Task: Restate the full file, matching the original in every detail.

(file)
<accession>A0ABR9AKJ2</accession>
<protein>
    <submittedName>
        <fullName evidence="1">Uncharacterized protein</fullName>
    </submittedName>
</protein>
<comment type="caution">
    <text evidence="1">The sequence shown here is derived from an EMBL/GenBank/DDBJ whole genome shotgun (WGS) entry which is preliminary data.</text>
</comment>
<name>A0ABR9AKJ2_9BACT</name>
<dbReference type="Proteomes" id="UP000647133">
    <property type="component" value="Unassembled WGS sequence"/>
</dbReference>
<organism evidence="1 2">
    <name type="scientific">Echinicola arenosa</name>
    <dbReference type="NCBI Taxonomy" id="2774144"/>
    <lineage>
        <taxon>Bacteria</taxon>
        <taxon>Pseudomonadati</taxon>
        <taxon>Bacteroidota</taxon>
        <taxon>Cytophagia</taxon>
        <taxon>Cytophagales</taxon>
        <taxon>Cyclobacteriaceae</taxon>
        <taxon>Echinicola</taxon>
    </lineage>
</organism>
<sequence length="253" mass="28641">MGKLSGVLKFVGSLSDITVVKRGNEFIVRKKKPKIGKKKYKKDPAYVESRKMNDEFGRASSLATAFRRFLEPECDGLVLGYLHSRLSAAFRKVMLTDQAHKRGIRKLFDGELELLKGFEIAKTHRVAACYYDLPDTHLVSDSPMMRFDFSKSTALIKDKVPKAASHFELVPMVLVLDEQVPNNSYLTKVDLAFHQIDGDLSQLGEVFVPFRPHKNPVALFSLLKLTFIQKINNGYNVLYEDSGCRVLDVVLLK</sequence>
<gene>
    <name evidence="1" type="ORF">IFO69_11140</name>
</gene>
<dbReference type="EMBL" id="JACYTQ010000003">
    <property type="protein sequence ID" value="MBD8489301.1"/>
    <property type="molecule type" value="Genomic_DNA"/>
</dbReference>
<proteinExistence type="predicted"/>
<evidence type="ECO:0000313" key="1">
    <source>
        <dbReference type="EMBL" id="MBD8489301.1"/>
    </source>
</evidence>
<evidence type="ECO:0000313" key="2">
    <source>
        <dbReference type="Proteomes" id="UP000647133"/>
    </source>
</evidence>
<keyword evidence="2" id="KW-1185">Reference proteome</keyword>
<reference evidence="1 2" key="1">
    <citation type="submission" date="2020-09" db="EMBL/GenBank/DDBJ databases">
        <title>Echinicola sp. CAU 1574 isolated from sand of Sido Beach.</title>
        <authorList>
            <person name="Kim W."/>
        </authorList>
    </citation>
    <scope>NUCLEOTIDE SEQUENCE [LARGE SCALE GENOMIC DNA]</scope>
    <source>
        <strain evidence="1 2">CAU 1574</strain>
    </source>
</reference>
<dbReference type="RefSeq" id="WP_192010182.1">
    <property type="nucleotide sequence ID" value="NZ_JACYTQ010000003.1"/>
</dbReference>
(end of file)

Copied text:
<accession>A0ABR9AKJ2</accession>
<protein>
    <submittedName>
        <fullName evidence="1">Uncharacterized protein</fullName>
    </submittedName>
</protein>
<comment type="caution">
    <text evidence="1">The sequence shown here is derived from an EMBL/GenBank/DDBJ whole genome shotgun (WGS) entry which is preliminary data.</text>
</comment>
<name>A0ABR9AKJ2_9BACT</name>
<dbReference type="Proteomes" id="UP000647133">
    <property type="component" value="Unassembled WGS sequence"/>
</dbReference>
<organism evidence="1 2">
    <name type="scientific">Echinicola arenosa</name>
    <dbReference type="NCBI Taxonomy" id="2774144"/>
    <lineage>
        <taxon>Bacteria</taxon>
        <taxon>Pseudomonadati</taxon>
        <taxon>Bacteroidota</taxon>
        <taxon>Cytophagia</taxon>
        <taxon>Cytophagales</taxon>
        <taxon>Cyclobacteriaceae</taxon>
        <taxon>Echinicola</taxon>
    </lineage>
</organism>
<sequence length="253" mass="28641">MGKLSGVLKFVGSLSDITVVKRGNEFIVRKKKPKIGKKKYKKDPAYVESRKMNDEFGRASSLATAFRRFLEPECDGLVLGYLHSRLSAAFRKVMLTDQAHKRGIRKLFDGELELLKGFEIAKTHRVAACYYDLPDTHLVSDSPMMRFDFSKSTALIKDKVPKAASHFELVPMVLVLDEQVPNNSYLTKVDLAFHQIDGDLSQLGEVFVPFRPHKNPVALFSLLKLTFIQKINNGYNVLYEDSGCRVLDVVLLK</sequence>
<gene>
    <name evidence="1" type="ORF">IFO69_11140</name>
</gene>
<dbReference type="EMBL" id="JACYTQ010000003">
    <property type="protein sequence ID" value="MBD8489301.1"/>
    <property type="molecule type" value="Genomic_DNA"/>
</dbReference>
<proteinExistence type="predicted"/>
<evidence type="ECO:0000313" key="1">
    <source>
        <dbReference type="EMBL" id="MBD8489301.1"/>
    </source>
</evidence>
<evidence type="ECO:0000313" key="2">
    <source>
        <dbReference type="Proteomes" id="UP000647133"/>
    </source>
</evidence>
<keyword evidence="2" id="KW-1185">Reference proteome</keyword>
<reference evidence="1 2" key="1">
    <citation type="submission" date="2020-09" db="EMBL/GenBank/DDBJ databases">
        <title>Echinicola sp. CAU 1574 isolated from sand of Sido Beach.</title>
        <authorList>
            <person name="Kim W."/>
        </authorList>
    </citation>
    <scope>NUCLEOTIDE SEQUENCE [LARGE SCALE GENOMIC DNA]</scope>
    <source>
        <strain evidence="1 2">CAU 1574</strain>
    </source>
</reference>
<dbReference type="RefSeq" id="WP_192010182.1">
    <property type="nucleotide sequence ID" value="NZ_JACYTQ010000003.1"/>
</dbReference>